Vancouver Sun

Bei­jing has been play­ing Canada for gen­er­a­tions

China's fo­cus is on con­trol, Jonathan Manthorpe writes.


Dec. 10 marks two years since China ar­bi­trar­ily im­pris­oned Cana­di­ans Michael Kovrig and Michael Spa­vor. In this 10-day se­ries, ex­perts ex­am­ine the im­pli­ca­tions for lib­eral democ­ra­cies.

For 75 years, Cana­di­ans have been the cham­pion guinea pigs as the Chi­nese Com­mu­nist Party (CCP) has se­lected and tested in­stru­ments of in­flu­ence and co­er­cion for its cam­paigns of in­ter­na­tional po­lit­i­cal war­fare.

Ex­pe­ri­ence with its Cana­dian lab­o­ra­tory tests have taught the CCP that a small kit of sim­ple tools works best for Bei­jing's ob­jec­tive to min­i­mize op­po­si­tion and max­i­mize sup­port among for­eign cap­i­tals and their in­flu­en­tial po­lit­i­cal, busi­ness and aca­demic classes.

The Cana­dian ex­per­i­ments be­gan among Cana­dian United Church mis­sion­ar­ies op­er­at­ing in China's south­west­ern Sichuan prov­ince in the 1940s.

This was where Mao Ze­dong's right-hand man and China's fu­ture pre­mier, Zhou En­lai, met some of the Cana­dian mis­sion­ar­ies, and more par­tic­u­larly their adult chil­dren. These so-called “Mish Kids” had been born in China, spoke Chi­nese.

Zhou found the mis­sion­ar­ies and their adult chil­dren tended to be left wing in their pol­i­tics, in con­trast to Amer­i­cans. More­over, sev­eral of them read­ily ac­cepted the CCP's in­sis­tence that it was merely a pro­po­nent of agrar­ian land re­form, and not a party bent on revo­lu­tion­ary de­struc­tion of the ex­ist­ing so­cial struc­ture.

Sev­eral of these “Mish Kids” be­came cen­tral fig­ures in the con­struc­tion of Canada's for­eign min­istry af­ter the Sec­ond World War. They planted in the for­eign pol­icy cul­ture a con­vic­tion that the CCP looks on Canada with spe­cial favour. This self-delu­sion still ex­ists.

Zhou also per­ceived that be­hind Cana­dian bon­homie lurked deep-seated jeal­ousy or even down­right ha­tred of the United States.

The CCP found that Cana­di­ans would al­ways take the bait to one-up the United States if the temp­ta­tion was of­fered. That was a sig­nif­i­cant drive be­hind the cam­paign 50 years ago for Canada to seal diplo­matic re­la­tions with Bei­jing be­fore Wash­ing­ton did.

But the CCP's all-pur­pose tool for con­struct­ing net­works of agents of in­flu­ence in Canada and else­where is money.

The CCP's prin­ci­pal chan­nel for in­flu­ence in Canada has been the Canada-China Busi­ness Coun­cil. This was founded in 1978 at the in­sti­ga­tion of the Mon­treal-based Power Corp., headed by Paul Des­marais. He li­aised with the CCP's most ef­fec­tive pro­pa­gan­dist in the worlds of Cana­dian busi­ness, pol­i­tics and academia, Paul Lin of the depart­ment of Asian stud­ies at McGill Univer­sity. For much of the last 50 years, the po­lit­i­cal clout of the coun­cil has made it the true over­seer of Cana­dian pol­icy to­ward China.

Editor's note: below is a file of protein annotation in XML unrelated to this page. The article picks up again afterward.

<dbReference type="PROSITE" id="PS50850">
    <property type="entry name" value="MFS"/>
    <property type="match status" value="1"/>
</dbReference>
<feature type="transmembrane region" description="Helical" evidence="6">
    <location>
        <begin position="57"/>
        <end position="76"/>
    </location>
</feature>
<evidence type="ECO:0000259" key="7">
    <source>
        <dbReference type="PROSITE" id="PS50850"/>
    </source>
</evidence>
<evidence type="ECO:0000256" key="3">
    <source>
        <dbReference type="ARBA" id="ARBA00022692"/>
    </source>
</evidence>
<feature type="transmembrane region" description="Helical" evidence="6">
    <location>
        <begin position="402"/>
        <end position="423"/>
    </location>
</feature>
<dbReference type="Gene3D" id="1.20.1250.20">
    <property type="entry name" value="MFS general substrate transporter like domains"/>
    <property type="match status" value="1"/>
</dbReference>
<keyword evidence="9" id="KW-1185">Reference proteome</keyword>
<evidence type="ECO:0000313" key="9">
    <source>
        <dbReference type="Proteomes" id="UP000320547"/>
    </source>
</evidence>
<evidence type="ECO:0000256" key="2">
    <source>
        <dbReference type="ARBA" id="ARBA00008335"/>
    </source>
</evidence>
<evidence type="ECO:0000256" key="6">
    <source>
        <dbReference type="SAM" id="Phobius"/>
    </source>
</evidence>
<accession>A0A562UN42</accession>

Power Corp.'s re­cently re­tired pres­i­dent, An­dre Des­marais, is the son-in-law of Jean Chré­tien. Other for­mer prime min­is­ters who have also worked for Power Corp. in­clude Pierre Trudeau, Brian Mul­roney and Paul Martin Jr.

Fi­nan­cial greas­ing of the re­la­tion­ship can be pref­er­en­tial ac­cess to the Chi­nese mar­ket for for­eign busi­ness­peo­ple, well-paid seats on the boards of state-owned or -con­trolled Chi­nese com­pa­nies, and in­flated con­sul­tancy fees.

From the time it took power in 1949, an es­sen­tial ob­jec­tive of the CCP has been to use, con­trol and where nec­es­sary in­tim­i­date the es­ti­mated 50 mil­lion peo­ple in the eth­nic Chi­nese di­as­pora, in­clud­ing 1.5 mil­lion in Canada.

Fi­nan­cial in­duce­ments or ap­peals to racial pa­tri­o­tism are used first. But these pres­sures of­ten fail when ap­plied to peo­ple ad­vo­cat­ing po­lit­i­cal re­form in China, Hong Kong or Bei­jing's colo­nial pos­ses­sions Ti­bet and Xin­jiang. Then the CCP's agents use threats. These of­ten in­clude the de­ten­tion of fam­ily mem­bers in China or the loss of work in Canada, usu­ally when em­ploy­ers have al­ready been co-opted.

All these tools have been and con­tinue to be used on Cana­di­ans by the CCP, and ex­plain to a sig­nif­i­cant de­gree why the cri­sis in Sino-Cana­dian re­la­tions sparked by the Huawei af­fair has been so calami­tous.

The false be­lief in a charmed re­la­tion­ship with China em­bed­ded in the Cana­dian psy­che by the CCP was a trap. The Huawei af­fair has shown that in re­al­ity the CCP cares more about the fate of one Red Princess than it does about the whole re­la­tion­ship with Canada.

Jonathan Manthorpe is the au­thor of the 2019 book Claws of the Panda: Bei­jing's Cam­paign of In­flu­ence and In­tim­i­da­tion in Canada. His lat­est book, Restor­ing Democ­racy in an Age of Pop­ulists and Pesti­lence, was pub­lished in July.

Newspapers in English

Newspapers from Canada